With her curved ‘wings,’ long pointed nose, and gleaming underbelly propped high above the waves, this space-age yacht might be better suited to the sky than the sea.
Just a few square meters of the futuristic vessel — valued at $15 million — actually touch the surface of the water, allowing it to skim across the waves with ease.
The innovative design, along with high-tech features such as an iPad-controller, helped glossy “Adastra” win three prizes at last week’s prestigious ShowBoats Design Awards in Monaco, including Best Naval Architecture.
The yachting world is clearly impressed. The honor follows a prize for the Most Innovative Design at the 2013 World Superyacht Awards earlier this year.
So could this alien shape — resembling something between a spaceship and the Concorde supersonic plane — be the future of superyacht design?
“The superyacht industry is pretty traditional,” designer John Shuttleworth, told CNN. “But the establishment has given a ‘yes’ to this idea which is a huge step forward.”
“Inevitably, there has to be a trend for reducing fuel consumption — and I think superyachts will have to look something like this in the future. Initially I don’t think economics will drive it — these are wealthy owners and cost isn’t an issue. Instead, it will be from an ethical, environmental point of view.”
Billionaire shipping magnate Anton Marden is believed to be the proud owner of the plush 42.5-meter vessel, which took more than five years to design and build.
The Hong Kong-based mogul and wife Elaine will be able to remotely control their luxury yacht from up to 50 meters away, simply by sweeping their hand over an iPad.
If you want to appeal to the mega rich, such flashy gadgets — and room to house them — are now an essential part of superyacht architecture.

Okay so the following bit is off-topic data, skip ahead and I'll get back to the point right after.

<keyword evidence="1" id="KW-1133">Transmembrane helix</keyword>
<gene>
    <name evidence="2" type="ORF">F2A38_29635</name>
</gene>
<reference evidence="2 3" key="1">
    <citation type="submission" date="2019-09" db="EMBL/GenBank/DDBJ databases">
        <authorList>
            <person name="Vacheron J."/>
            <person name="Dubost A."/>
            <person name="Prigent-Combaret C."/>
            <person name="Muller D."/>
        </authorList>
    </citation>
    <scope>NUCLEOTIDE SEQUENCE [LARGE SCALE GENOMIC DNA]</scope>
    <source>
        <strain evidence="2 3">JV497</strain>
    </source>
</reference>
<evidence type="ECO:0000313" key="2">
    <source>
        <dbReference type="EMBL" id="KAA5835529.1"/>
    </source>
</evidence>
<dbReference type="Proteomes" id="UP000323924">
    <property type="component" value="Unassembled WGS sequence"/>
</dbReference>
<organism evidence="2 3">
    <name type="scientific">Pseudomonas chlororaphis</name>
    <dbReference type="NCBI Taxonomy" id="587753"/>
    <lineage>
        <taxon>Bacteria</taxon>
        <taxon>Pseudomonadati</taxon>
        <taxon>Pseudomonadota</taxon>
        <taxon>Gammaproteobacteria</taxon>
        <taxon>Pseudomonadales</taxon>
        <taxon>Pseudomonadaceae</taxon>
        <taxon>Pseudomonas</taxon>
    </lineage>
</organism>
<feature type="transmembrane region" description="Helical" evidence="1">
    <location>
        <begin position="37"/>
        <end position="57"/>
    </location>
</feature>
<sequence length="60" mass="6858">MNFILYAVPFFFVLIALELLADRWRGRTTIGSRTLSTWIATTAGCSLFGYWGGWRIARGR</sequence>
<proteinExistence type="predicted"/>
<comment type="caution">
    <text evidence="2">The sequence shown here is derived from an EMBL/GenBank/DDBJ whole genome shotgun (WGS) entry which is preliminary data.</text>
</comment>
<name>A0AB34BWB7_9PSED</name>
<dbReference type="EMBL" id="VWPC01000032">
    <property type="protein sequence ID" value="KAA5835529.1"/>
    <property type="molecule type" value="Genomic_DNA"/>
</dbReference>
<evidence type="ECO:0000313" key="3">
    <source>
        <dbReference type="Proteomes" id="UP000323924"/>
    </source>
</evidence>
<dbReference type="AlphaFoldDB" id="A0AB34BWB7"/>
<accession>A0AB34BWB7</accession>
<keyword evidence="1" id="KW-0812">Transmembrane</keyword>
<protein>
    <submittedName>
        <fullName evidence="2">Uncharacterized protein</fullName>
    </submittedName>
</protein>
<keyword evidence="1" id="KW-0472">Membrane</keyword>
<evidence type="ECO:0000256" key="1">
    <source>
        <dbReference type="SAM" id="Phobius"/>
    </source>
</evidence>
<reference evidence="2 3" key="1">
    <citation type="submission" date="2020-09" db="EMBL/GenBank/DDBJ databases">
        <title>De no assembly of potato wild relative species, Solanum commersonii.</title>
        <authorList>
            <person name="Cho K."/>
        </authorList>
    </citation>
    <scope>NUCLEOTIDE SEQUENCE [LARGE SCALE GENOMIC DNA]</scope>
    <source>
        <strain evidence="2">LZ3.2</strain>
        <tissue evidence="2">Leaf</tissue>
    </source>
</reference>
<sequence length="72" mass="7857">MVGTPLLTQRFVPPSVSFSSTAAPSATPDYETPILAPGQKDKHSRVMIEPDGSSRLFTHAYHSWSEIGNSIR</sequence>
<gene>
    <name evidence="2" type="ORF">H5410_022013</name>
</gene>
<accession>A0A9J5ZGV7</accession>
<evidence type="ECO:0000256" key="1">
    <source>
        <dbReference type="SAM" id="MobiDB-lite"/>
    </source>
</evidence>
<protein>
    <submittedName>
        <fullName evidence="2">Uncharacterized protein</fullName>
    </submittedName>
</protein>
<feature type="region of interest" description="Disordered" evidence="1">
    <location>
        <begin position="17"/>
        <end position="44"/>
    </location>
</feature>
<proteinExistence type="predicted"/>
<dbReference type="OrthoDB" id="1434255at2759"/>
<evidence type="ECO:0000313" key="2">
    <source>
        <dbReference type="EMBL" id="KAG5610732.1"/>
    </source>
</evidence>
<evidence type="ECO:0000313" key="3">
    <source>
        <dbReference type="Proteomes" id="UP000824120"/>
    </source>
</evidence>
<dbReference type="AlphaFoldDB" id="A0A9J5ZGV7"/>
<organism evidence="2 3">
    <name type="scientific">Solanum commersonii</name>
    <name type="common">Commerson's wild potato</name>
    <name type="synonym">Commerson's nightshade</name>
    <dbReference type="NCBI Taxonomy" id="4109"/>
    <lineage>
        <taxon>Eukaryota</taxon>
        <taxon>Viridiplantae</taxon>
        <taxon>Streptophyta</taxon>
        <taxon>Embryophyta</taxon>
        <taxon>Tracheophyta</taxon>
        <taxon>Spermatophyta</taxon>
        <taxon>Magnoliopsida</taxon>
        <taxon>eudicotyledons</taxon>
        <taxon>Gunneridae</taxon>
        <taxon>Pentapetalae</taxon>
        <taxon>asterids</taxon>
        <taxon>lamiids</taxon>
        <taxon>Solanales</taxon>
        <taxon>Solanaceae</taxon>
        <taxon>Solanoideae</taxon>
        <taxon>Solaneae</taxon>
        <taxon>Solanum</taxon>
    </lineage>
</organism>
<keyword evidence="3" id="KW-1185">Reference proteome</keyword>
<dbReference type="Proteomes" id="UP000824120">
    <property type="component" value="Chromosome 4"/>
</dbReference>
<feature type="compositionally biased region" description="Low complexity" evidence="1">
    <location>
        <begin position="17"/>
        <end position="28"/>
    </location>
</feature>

“We have recently seen an increase in new and exciting superyacht toys on the market and clients are increasingly looking for more space to house these,” said co-exterior designer Orion Shuttleworth.
“Our new designs incorporate lots of space to accommodate jet skis, sailing boats, kayaks, paddle boards and other toys.”
With just 20% of the enormous 52-ton boat submerged in water, Adastra is able to glide along the waves without the same drag as traditional superyachts, hitting up to 43 kilometers per hour.
It also means the vessel, made from a super-light glass and carbon material, consumes a lot less fuel — around 14% of a conventional superyacht the same size.
“Adastra’s longer, slender main hull has extremely low drag, which is why she is so fuel efficient,” explained Orion.
“The smooth, seamless, unbroken surfaces also help to reduce weight,” he said of the boat, which can travel up to 6,400 kilometers — the same distance from London to New York — without refueling.
In fact, the three-pronged design — featuring a slim hull and two ‘wings’ — is similar to the world’s fastest sailboat Hydroptere, which broke the speed record in 2009 at 95 kilometers per hour.
Living in luxury
Step inside the sleek Adastra and you’ll find all the luxury of a five-star hotel, including five elegant bedrooms and four bathrooms.
The plush yacht also features a saloon, a lounge and an industrial kitchen. The rear deck has an open-air bar, allowing guests to gaze out at the water while they enjoy a cocktail.
At night, the glowing underbelly of the boat lights up in neon blue, giving it the impression of a futuristic spacecraft.
If the reams of recent awards are anything to go by, this yachting future could be a lot closer than you think.